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Defendants in World Cup betting case deny ties to crime syndicate

FBI agents recklessly submitted evidence in sworn search warrant affidavits falsely linking key members of an alleged World Cup betting scheme to a Chinese crime syndicate, defense lawyers have charged.

Attorneys Thomas Goldstein and David Chesnoff argued in the court papers late Tuesday that the “flimsy” evidence was designed to mislead a federal judge into authorizing the July raid on the international gambling operation at Caesars Palace.

The lawyers argued that the government had little evidence to support its claim that Malaysian businessmen Paul Phua and Richard Yong, the alleged leaders of the multimillion-dollar betting ring, were tied to the Hong Kong-based 14K Triad, one of the world’s largest crime organizations.

Last month, the Las Vegas Review-Journal reported that FBI agents had obtained new evidence during the raid tying a reputed ranking member of another Chinese Triad to the betting ring that accepted wagers on the World Cup soccer tournament.

Documents seized by agents show a Macau casino junket company associated with Cheung Chi-Tai — whom authorities have identified as a leader of the Hong Kong-based Wo Hop To Triad — was among several companies the betting organization is believed to have used to settle up wagers with its wealthy customers.

During the Las Vegas raid, agents also retrieved photos from a computer of several international passports, including a Hong Kong passport belonging to Cheung, according to an FBI report filed in the case.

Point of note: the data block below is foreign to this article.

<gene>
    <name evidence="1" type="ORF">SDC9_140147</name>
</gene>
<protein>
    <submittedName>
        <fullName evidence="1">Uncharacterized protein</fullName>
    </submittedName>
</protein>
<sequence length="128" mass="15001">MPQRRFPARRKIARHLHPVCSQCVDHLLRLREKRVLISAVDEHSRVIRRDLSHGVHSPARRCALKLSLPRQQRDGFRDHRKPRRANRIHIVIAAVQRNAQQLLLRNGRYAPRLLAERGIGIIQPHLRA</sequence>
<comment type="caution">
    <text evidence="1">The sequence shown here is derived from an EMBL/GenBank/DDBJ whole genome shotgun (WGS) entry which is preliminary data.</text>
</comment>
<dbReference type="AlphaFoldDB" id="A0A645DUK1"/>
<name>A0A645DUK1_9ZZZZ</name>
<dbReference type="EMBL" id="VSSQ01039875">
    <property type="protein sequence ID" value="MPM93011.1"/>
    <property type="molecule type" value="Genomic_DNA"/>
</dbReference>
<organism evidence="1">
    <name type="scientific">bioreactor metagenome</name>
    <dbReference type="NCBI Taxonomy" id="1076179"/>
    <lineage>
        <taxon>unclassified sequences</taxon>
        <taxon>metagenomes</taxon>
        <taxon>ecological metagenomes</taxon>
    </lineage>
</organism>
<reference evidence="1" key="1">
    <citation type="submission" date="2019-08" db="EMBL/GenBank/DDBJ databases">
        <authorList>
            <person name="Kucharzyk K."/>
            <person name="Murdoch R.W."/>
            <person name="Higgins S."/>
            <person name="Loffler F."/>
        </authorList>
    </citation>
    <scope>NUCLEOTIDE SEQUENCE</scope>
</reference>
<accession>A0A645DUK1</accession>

The evidence was part of hundreds of pages of exhibits attached to court papers filed by federal prosecutors defending the July 9 raid at three luxury Caesars Palace villas occupied by eight defendants. Days before the raid, agents enlisted the help of Caesars Palace and one of its Internet contractors to pose as technicians and get a glimpse inside the high-tech gambling operation.

The eight defendants, all from Malasia and Hong Kong, are facing federal illegal gambling charges.

Cheung and his ties to the junket company, Neptune, are well-known to law enforcement authorities. He has been mentioned in news articles on the crucial role of junket operators in the Macau casino industry, which is well-represented by Las Vegas gaming giants. Junket operators help casinos attract high rollers, promising them free hotel rooms, travel and other perks.

Defense lawyers have denied any ties between the World Cup betting group and Cheung.

The lawyers are trying to persuade a federal magistrate judge to recommend tossing out the mass of evidence agents seized during the raid because of constitutional violations. A hearing is set for Dec. 15.

Contact Jeff German at jgerman@reviewjournal.com or 702-380-8135. Follow @JGermanRJ on Twitter.

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